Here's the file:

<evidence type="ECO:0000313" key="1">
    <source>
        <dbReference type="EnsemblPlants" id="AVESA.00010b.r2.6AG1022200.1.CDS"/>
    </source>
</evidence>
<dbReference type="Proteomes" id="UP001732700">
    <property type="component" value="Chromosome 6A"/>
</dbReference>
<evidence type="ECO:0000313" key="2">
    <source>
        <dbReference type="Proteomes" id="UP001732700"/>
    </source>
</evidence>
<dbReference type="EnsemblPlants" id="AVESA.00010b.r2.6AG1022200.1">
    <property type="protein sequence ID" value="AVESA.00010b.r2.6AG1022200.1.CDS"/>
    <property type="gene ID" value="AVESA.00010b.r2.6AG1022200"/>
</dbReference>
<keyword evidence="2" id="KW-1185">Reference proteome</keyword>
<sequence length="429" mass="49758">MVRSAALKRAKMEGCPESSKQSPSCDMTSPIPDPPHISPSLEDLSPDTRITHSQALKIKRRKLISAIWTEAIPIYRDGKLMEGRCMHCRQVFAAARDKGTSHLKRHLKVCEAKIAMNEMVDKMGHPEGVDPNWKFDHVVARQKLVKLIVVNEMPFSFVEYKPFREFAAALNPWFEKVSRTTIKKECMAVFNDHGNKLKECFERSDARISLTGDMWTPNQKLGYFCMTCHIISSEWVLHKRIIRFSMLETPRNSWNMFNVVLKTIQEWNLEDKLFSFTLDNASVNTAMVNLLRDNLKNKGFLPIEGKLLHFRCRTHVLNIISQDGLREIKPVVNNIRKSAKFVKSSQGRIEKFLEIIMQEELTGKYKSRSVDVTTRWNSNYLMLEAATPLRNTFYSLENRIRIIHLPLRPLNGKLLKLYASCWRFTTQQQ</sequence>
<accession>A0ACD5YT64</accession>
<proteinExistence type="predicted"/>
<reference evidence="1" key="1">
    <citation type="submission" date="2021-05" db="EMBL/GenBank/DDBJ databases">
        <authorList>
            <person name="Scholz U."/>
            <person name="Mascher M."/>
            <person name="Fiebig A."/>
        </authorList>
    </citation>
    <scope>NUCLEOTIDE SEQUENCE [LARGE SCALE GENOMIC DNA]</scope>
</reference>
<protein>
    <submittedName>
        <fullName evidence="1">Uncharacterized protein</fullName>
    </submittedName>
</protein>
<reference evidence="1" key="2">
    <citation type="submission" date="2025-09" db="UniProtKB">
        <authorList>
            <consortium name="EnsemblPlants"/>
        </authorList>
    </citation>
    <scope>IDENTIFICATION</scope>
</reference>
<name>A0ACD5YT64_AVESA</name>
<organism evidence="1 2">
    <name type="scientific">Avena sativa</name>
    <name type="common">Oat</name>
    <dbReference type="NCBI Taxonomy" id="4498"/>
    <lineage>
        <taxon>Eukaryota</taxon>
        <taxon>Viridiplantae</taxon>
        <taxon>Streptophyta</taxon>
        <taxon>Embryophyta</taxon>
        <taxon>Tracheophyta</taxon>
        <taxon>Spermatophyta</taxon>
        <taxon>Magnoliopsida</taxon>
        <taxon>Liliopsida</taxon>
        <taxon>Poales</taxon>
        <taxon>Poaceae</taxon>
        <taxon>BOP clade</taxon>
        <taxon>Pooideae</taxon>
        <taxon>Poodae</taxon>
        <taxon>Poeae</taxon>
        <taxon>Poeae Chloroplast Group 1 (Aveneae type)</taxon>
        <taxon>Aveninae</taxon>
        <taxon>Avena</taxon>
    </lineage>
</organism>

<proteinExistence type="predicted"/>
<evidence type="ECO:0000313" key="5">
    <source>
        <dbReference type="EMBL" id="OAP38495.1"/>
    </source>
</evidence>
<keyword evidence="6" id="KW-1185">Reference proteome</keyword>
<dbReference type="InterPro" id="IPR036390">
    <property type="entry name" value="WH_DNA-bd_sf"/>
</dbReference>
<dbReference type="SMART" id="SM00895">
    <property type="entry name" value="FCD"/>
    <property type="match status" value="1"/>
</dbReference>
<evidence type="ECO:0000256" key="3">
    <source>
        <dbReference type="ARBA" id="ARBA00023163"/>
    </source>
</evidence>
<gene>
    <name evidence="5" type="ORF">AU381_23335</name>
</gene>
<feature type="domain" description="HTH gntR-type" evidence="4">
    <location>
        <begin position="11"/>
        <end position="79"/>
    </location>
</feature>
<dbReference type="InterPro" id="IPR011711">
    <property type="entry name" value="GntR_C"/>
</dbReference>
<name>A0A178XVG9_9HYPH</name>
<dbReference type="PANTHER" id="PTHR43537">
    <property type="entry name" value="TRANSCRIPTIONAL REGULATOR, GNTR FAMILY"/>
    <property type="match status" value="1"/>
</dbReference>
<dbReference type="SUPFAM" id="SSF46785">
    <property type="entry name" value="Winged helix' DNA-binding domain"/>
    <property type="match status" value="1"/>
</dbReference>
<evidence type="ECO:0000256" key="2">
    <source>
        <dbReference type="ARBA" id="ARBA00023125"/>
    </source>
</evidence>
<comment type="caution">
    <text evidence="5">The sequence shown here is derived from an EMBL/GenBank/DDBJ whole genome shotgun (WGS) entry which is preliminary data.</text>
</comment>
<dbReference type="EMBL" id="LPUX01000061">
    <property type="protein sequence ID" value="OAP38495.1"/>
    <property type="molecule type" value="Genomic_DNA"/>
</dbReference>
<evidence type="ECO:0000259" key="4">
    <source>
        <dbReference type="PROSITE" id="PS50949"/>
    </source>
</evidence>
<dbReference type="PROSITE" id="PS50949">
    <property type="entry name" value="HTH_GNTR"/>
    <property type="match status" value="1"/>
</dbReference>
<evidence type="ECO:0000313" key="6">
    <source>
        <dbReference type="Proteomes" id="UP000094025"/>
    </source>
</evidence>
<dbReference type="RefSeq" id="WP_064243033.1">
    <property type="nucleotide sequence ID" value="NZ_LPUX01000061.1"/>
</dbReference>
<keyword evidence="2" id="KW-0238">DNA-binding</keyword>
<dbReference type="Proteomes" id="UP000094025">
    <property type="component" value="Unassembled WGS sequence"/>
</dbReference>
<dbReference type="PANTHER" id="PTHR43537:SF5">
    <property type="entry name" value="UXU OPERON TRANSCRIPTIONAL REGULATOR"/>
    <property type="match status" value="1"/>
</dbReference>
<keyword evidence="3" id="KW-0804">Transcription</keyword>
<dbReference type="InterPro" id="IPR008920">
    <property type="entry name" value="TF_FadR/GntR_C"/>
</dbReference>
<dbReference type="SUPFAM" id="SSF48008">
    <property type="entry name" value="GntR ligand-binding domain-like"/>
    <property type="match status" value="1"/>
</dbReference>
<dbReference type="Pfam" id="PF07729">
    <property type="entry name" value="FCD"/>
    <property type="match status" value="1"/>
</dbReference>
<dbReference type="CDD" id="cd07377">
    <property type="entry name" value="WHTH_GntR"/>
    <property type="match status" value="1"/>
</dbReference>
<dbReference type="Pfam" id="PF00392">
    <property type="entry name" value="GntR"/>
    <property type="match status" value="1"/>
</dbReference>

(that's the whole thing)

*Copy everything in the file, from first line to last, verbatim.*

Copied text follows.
<evidence type="ECO:0000313" key="1">
    <source>
        <dbReference type="EnsemblPlants" id="AVESA.00010b.r2.6AG1022200.1.CDS"/>
    </source>
</evidence>
<dbReference type="Proteomes" id="UP001732700">
    <property type="component" value="Chromosome 6A"/>
</dbReference>
<evidence type="ECO:0000313" key="2">
    <source>
        <dbReference type="Proteomes" id="UP001732700"/>
    </source>
</evidence>
<dbReference type="EnsemblPlants" id="AVESA.00010b.r2.6AG1022200.1">
    <property type="protein sequence ID" value="AVESA.00010b.r2.6AG1022200.1.CDS"/>
    <property type="gene ID" value="AVESA.00010b.r2.6AG1022200"/>
</dbReference>
<keyword evidence="2" id="KW-1185">Reference proteome</keyword>
<sequence length="429" mass="49758">MVRSAALKRAKMEGCPESSKQSPSCDMTSPIPDPPHISPSLEDLSPDTRITHSQALKIKRRKLISAIWTEAIPIYRDGKLMEGRCMHCRQVFAAARDKGTSHLKRHLKVCEAKIAMNEMVDKMGHPEGVDPNWKFDHVVARQKLVKLIVVNEMPFSFVEYKPFREFAAALNPWFEKVSRTTIKKECMAVFNDHGNKLKECFERSDARISLTGDMWTPNQKLGYFCMTCHIISSEWVLHKRIIRFSMLETPRNSWNMFNVVLKTIQEWNLEDKLFSFTLDNASVNTAMVNLLRDNLKNKGFLPIEGKLLHFRCRTHVLNIISQDGLREIKPVVNNIRKSAKFVKSSQGRIEKFLEIIMQEELTGKYKSRSVDVTTRWNSNYLMLEAATPLRNTFYSLENRIRIIHLPLRPLNGKLLKLYASCWRFTTQQQ</sequence>
<accession>A0ACD5YT64</accession>
<proteinExistence type="predicted"/>
<reference evidence="1" key="1">
    <citation type="submission" date="2021-05" db="EMBL/GenBank/DDBJ databases">
        <authorList>
            <person name="Scholz U."/>
            <person name="Mascher M."/>
            <person name="Fiebig A."/>
        </authorList>
    </citation>
    <scope>NUCLEOTIDE SEQUENCE [LARGE SCALE GENOMIC DNA]</scope>
</reference>
<protein>
    <submittedName>
        <fullName evidence="1">Uncharacterized protein</fullName>
    </submittedName>
</protein>
<reference evidence="1" key="2">
    <citation type="submission" date="2025-09" db="UniProtKB">
        <authorList>
            <consortium name="EnsemblPlants"/>
        </authorList>
    </citation>
    <scope>IDENTIFICATION</scope>
</reference>
<name>A0ACD5YT64_AVESA</name>
<organism evidence="1 2">
    <name type="scientific">Avena sativa</name>
    <name type="common">Oat</name>
    <dbReference type="NCBI Taxonomy" id="4498"/>
    <lineage>
        <taxon>Eukaryota</taxon>
        <taxon>Viridiplantae</taxon>
        <taxon>Streptophyta</taxon>
        <taxon>Embryophyta</taxon>
        <taxon>Tracheophyta</taxon>
        <taxon>Spermatophyta</taxon>
        <taxon>Magnoliopsida</taxon>
        <taxon>Liliopsida</taxon>
        <taxon>Poales</taxon>
        <taxon>Poaceae</taxon>
        <taxon>BOP clade</taxon>
        <taxon>Pooideae</taxon>
        <taxon>Poodae</taxon>
        <taxon>Poeae</taxon>
        <taxon>Poeae Chloroplast Group 1 (Aveneae type)</taxon>
        <taxon>Aveninae</taxon>
        <taxon>Avena</taxon>
    </lineage>
</organism>

<proteinExistence type="predicted"/>
<evidence type="ECO:0000313" key="5">
    <source>
        <dbReference type="EMBL" id="OAP38495.1"/>
    </source>
</evidence>
<keyword evidence="6" id="KW-1185">Reference proteome</keyword>
<dbReference type="InterPro" id="IPR036390">
    <property type="entry name" value="WH_DNA-bd_sf"/>
</dbReference>
<dbReference type="SMART" id="SM00895">
    <property type="entry name" value="FCD"/>
    <property type="match status" value="1"/>
</dbReference>
<evidence type="ECO:0000256" key="3">
    <source>
        <dbReference type="ARBA" id="ARBA00023163"/>
    </source>
</evidence>
<gene>
    <name evidence="5" type="ORF">AU381_23335</name>
</gene>
<feature type="domain" description="HTH gntR-type" evidence="4">
    <location>
        <begin position="11"/>
        <end position="79"/>
    </location>
</feature>
<dbReference type="InterPro" id="IPR011711">
    <property type="entry name" value="GntR_C"/>
</dbReference>
<name>A0A178XVG9_9HYPH</name>
<dbReference type="PANTHER" id="PTHR43537">
    <property type="entry name" value="TRANSCRIPTIONAL REGULATOR, GNTR FAMILY"/>
    <property type="match status" value="1"/>
</dbReference>
<dbReference type="SUPFAM" id="SSF46785">
    <property type="entry name" value="Winged helix' DNA-binding domain"/>
    <property type="match status" value="1"/>
</dbReference>
<evidence type="ECO:0000256" key="2">
    <source>
        <dbReference type="ARBA" id="ARBA00023125"/>
    </source>
</evidence>
<comment type="caution">
    <text evidence="5">The sequence shown here is derived from an EMBL/GenBank/DDBJ whole genome shotgun (WGS) entry which is preliminary data.</text>
</comment>
<dbReference type="EMBL" id="LPUX01000061">
    <property type="protein sequence ID" value="OAP38495.1"/>
    <property type="molecule type" value="Genomic_DNA"/>
</dbReference>
<evidence type="ECO:0000259" key="4">
    <source>
        <dbReference type="PROSITE" id="PS50949"/>
    </source>
</evidence>
<dbReference type="PROSITE" id="PS50949">
    <property type="entry name" value="HTH_GNTR"/>
    <property type="match status" value="1"/>
</dbReference>
<evidence type="ECO:0000313" key="6">
    <source>
        <dbReference type="Proteomes" id="UP000094025"/>
    </source>
</evidence>
<dbReference type="RefSeq" id="WP_064243033.1">
    <property type="nucleotide sequence ID" value="NZ_LPUX01000061.1"/>
</dbReference>
<keyword evidence="2" id="KW-0238">DNA-binding</keyword>
<dbReference type="Proteomes" id="UP000094025">
    <property type="component" value="Unassembled WGS sequence"/>
</dbReference>
<dbReference type="PANTHER" id="PTHR43537:SF5">
    <property type="entry name" value="UXU OPERON TRANSCRIPTIONAL REGULATOR"/>
    <property type="match status" value="1"/>
</dbReference>
<keyword evidence="3" id="KW-0804">Transcription</keyword>
<dbReference type="InterPro" id="IPR008920">
    <property type="entry name" value="TF_FadR/GntR_C"/>
</dbReference>
<dbReference type="SUPFAM" id="SSF48008">
    <property type="entry name" value="GntR ligand-binding domain-like"/>
    <property type="match status" value="1"/>
</dbReference>
<dbReference type="Pfam" id="PF07729">
    <property type="entry name" value="FCD"/>
    <property type="match status" value="1"/>
</dbReference>
<dbReference type="CDD" id="cd07377">
    <property type="entry name" value="WHTH_GntR"/>
    <property type="match status" value="1"/>
</dbReference>
<dbReference type="Pfam" id="PF00392">
    <property type="entry name" value="GntR"/>
    <property type="match status" value="1"/>
</dbReference>